Another in the long series of small books for children distributed free of charge by Colman’s of Norwich, Mustardman Ready. Our dapper seafarer sails to distant lands where his cargo of Colman’s products restores the health of the local despot, transforming King Krosspatch into King Kontent and fortuitously, opening up a new export market for British-made Mustard, Starch and Krusto. An inspiring tale of entrepreneurial economics. It turns out that Colman’s Krusto was a pastry-maker that with the addition of water produced a perfect pie crust and thanks to the East Anglian Film Archive (EAFA) we can all watch a 7 minute promotional film from 1928 where Krusto comes to the rescue of an uxorious husband and a desperate-to-please spouse. A dismal succession of granite-like baked offerings that even the dog rejects is brought to an end by the entry of a sophisticated friend who brings Krusto into the unhappy household. The resulting pie is a triumph and domestic harmony is restored. The EAFA is worth exploring for more treasures from the strange world of Colman’s publicity – the Mustard Club film is a riotous celebration of gluttony – Bunuel at the Bullingdon Club.
Friday, 8 April 2016
The cartooning abilities of H M Bateman fitted very comfortably into the Guinness tradition of humorous, quirky and eccentric advertising. The standard had long been set by the work of John Gilroy but Bateman brought something fresh with his carefully considered variations on themes of shock and social outrage. Most of Bateman’s contributions came during World War 2 or immediately after and provided welcome splashes of colour in an otherwise drab and dreary Britain, relentlessly pressured by the exigencies of war. Compared with the illustrations Bateman produced for Bar One cigarettes in the 1950s the Guinness drawings have a precision and bite that would later be replaced by a more slapdash approach. This is less than half of Bateman’s Guinness output but it’s enough to give a flavour of what he achieved.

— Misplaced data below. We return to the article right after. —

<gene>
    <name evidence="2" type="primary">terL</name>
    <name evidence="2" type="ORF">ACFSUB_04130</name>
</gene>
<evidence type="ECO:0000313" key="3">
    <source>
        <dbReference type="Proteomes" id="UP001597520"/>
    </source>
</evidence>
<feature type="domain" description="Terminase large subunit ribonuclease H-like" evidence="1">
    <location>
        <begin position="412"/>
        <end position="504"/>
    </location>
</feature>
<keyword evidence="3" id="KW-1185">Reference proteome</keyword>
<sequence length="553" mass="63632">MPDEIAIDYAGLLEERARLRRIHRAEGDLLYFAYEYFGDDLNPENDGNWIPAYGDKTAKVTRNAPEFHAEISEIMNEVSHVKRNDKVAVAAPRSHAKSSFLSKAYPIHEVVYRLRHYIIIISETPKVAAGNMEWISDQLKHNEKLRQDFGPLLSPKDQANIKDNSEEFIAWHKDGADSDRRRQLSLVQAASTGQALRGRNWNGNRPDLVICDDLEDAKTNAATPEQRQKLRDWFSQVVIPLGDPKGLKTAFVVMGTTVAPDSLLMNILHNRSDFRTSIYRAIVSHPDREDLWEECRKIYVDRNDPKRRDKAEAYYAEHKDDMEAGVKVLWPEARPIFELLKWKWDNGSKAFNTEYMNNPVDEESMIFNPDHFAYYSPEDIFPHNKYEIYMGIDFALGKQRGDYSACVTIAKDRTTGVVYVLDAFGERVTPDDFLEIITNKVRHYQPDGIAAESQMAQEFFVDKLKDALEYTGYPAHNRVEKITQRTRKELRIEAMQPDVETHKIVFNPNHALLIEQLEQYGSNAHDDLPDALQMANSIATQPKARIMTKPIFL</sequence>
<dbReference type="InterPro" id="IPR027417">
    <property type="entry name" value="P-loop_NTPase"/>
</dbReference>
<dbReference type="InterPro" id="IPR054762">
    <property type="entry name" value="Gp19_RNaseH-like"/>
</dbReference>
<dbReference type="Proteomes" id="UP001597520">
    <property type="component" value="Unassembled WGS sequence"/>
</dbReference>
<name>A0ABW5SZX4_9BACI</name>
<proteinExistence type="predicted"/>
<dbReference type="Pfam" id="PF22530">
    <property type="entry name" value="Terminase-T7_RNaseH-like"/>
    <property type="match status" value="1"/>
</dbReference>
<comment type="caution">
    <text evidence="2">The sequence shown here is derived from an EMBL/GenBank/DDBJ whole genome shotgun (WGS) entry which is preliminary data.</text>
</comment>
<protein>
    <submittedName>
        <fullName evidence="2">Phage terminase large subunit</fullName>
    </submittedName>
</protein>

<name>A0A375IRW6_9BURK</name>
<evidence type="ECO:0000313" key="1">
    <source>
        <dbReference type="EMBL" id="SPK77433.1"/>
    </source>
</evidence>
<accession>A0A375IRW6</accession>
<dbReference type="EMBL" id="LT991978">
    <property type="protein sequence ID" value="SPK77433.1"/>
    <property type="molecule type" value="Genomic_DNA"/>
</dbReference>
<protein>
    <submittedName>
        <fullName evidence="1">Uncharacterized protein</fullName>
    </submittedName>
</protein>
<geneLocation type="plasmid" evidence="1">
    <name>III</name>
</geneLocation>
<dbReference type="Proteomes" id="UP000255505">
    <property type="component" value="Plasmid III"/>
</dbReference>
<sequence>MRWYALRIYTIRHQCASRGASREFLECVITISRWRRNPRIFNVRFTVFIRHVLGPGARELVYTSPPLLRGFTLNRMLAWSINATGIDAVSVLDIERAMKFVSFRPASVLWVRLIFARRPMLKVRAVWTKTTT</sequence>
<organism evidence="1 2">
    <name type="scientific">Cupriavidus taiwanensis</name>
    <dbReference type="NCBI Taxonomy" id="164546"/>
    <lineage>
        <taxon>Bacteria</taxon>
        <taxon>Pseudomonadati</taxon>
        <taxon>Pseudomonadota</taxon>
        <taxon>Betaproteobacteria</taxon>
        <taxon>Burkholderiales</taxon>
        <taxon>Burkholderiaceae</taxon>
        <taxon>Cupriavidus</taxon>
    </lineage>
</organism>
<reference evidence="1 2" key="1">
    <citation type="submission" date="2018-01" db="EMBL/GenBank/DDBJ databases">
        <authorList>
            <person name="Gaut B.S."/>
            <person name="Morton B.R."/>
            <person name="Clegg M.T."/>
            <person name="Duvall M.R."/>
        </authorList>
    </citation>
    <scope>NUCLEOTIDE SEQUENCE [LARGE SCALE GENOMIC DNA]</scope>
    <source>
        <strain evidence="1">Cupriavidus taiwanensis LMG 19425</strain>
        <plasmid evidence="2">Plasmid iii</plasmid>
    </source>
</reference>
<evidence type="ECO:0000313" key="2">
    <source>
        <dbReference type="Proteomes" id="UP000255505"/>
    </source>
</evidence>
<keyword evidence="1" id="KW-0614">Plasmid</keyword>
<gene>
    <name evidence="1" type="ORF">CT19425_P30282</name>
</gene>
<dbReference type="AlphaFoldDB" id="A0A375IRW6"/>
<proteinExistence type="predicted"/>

Monday, 4 April 2016
Today’s images are the front and back cover of a pamphlet produced in the 1930’s by the London and North Eastern Railway (LNER) to promote the visual delights to be experienced through the carriage window on a trip from London to Edinburgh on the route of the ‘Flying Scotsman’. It’s a companion piece to a brochure featured here in June 2008. On this occasion the artist signs himself Bryan de Grineau, thinly disguising his true identity, Charles William Grineau (1883–1957). Grineau’s reputation seems to rest on his spirited motoring illustrations (described here) but he also produced several improbable visions of future transport (including a spectacular city airport suspended over the River Thames) for the covers of Modern Wonder magazine in the late 1930s that are reproduced below.